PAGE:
Criteria used to determine whether a respondent was asked the dependence and abuse questions included responses from the core alcohol use questions and the frequency of alcohol use questions, as well as the noncore alcohol use questions. Missing or incomplete responses in the core alcohol use and frequency of use questions were imputed. However, the imputation process did not take into account reported data in the noncore questions, including those on dependence and abuse. Respondents with missing information on dependence or abuse (3.5 percent of past year users aged 12 to 20) were included in the analyses, but they were not counted as having dependence or abuse.
The 2006 NSDUH included a new module on consumption of alcohol that asked for additional information about respondents' last use of alcohol for those who indicated that they had consumed alcohol at least once in the past month. In this module, past month drinkers were asked to think about the last time they used alcohol and then were asked to provide the following information about their last drinking occasion:
In addition, respondents of all ages who indicated that they had binged on alcohol at least once in their life also were asked about their age when they first binged on alcohol. Respondents who indicated an age of first binge episode that was the same as their current age or 1 year younger than their current age were then asked to give the month and year when they first binged, which enabled a measure of initiation of binge alcohol use in the year prior to the survey.
Moreover, females who were lifetime drinkers were asked whether they had ever had four or more drinks on the same occasion, as well as their age when they first had four or more drinks on the same occasion. These two questions enable a comparison of binge drinking rates based on the definition used previously by NSDUH, which was five or more drinks on the same occasion for both males and females, and an alternative definition used by the NIAAA (2004), which is five or more drinks on the same occasion for males and four or more drinks on the same occasion for females.
Findings based on most of the items in the new consumption of alcohol module are presented in Chapter 4 and the tables in Appendix C. Section B.4 of Appendix B presents additional technical information and findings from items in this module.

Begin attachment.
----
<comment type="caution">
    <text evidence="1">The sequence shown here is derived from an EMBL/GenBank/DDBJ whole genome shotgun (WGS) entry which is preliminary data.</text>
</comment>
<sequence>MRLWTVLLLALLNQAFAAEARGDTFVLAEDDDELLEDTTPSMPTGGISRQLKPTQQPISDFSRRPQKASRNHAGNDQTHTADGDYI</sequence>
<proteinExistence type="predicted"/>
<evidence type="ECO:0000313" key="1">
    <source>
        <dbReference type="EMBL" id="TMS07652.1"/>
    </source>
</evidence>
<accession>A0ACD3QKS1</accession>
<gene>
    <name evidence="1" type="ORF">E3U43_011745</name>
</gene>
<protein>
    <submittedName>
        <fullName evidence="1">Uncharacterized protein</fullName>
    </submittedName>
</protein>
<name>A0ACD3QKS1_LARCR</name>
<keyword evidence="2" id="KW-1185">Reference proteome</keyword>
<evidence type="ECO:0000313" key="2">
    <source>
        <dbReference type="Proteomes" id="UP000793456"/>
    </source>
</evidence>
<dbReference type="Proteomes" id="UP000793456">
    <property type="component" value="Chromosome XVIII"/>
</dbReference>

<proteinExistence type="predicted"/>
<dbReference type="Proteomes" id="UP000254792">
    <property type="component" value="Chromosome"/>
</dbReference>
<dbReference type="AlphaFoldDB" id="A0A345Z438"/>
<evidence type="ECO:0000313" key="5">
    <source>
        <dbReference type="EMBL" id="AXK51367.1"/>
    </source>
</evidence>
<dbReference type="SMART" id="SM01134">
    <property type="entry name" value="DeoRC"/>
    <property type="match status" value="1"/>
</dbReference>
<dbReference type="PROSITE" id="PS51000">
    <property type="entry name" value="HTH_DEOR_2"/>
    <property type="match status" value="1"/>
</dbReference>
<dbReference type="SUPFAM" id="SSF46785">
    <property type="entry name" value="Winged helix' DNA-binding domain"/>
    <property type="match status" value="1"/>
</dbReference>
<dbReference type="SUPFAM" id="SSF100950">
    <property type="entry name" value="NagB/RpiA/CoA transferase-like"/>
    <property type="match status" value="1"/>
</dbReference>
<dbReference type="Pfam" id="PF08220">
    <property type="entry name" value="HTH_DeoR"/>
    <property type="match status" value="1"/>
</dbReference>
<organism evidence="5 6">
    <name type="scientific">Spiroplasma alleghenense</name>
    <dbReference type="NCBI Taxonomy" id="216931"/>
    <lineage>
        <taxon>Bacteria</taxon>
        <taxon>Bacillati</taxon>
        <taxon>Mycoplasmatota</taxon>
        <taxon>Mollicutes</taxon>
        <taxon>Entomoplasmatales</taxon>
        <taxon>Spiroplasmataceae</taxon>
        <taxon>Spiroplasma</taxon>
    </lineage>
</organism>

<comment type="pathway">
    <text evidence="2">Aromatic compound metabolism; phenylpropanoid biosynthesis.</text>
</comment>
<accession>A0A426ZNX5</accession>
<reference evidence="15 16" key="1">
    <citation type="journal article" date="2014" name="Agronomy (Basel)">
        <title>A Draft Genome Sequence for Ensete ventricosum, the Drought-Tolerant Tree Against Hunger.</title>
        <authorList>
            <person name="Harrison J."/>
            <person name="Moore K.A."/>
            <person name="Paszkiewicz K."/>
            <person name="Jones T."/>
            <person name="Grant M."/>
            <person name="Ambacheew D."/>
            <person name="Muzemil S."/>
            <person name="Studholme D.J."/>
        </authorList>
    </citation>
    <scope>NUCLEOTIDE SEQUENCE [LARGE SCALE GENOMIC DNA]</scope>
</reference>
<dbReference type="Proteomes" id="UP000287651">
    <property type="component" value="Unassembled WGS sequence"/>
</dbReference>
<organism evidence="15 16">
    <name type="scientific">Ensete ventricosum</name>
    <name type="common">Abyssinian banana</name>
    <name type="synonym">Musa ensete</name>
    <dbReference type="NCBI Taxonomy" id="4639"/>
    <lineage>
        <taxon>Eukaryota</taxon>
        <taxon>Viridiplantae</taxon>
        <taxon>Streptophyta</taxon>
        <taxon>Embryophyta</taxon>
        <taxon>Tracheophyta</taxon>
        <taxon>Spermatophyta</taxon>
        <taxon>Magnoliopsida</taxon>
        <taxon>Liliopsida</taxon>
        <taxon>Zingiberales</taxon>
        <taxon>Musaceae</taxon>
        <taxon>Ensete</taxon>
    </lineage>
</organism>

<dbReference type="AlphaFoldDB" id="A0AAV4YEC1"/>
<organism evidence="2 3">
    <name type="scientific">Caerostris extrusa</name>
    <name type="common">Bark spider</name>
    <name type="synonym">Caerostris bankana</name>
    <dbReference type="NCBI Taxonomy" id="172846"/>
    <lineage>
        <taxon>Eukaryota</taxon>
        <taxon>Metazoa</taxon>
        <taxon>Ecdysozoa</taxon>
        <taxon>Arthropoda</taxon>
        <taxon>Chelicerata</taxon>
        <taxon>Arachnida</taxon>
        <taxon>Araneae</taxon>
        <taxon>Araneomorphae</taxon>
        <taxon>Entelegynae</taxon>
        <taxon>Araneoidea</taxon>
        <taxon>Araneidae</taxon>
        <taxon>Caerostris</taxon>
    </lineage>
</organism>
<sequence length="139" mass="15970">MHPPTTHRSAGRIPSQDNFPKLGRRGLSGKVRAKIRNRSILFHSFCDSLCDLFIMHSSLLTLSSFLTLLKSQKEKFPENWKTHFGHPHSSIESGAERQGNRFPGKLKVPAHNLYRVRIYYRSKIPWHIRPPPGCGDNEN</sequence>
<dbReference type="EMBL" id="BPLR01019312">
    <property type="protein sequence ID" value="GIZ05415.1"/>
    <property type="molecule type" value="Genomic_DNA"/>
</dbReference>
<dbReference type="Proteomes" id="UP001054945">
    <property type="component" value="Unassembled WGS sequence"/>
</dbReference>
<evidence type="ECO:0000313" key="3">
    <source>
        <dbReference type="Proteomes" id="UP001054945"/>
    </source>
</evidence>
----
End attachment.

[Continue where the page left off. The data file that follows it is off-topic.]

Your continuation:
Data are presented for racial/ethnic groups in several categorizations, based on current standards for collecting and reporting race and ethnicity data (Office of Management and Budget [OMB], 1997) and on the level of detail permitted by the sample. Because respondents were allowed to choose more than one racial group, a "two or more races" category is presented that includes persons who reported more than one category among the seven basic groups listed in the survey question (white, black or African American, American Indian or Alaska Native, Native Hawaiian, Other Pacific Islander, Asian, Other). It should be noted that, except for the "Hispanic or Latino" group, the racial/ethnic groups discussed in this report include only non-Hispanics. The category "Hispanic or Latino" includes Hispanics of any race. Also, more detailed categories describing specific subgroups were obtained from survey respondents if they reported either Asian race or Hispanic ethnicity. Data on Native Hawaiians and Other Pacific Islanders are combined in this report.
Data also are presented for four U.S. geographic regions in this report. These regions and the nine geographic divisions within those regions, as defined by the U.S. Census Bureau, consist of the following groups of States:
Northeast Region - New England Division: Connecticut, Maine, Massachusetts, New Hampshire, Rhode Island, Vermont; Middle Atlantic Division: New Jersey, New York, Pennsylvania.
Midwest Region - East North Central Division: Illinois, Indiana, Michigan, Ohio, Wisconsin; West North Central Division: Iowa, Kansas, Minnesota, Missouri, Nebraska, North Dakota, South Dakota.
South Region - South Atlantic Division: Delaware, District of Columbia, Florida, Georgia, Maryland, North Carolina, South Carolina, Virginia, West Virginia; East South Central Division: Alabama, Kentucky, Mississippi, Tennessee; West South Central Division: Arkansas, Louisiana, Oklahoma, Texas.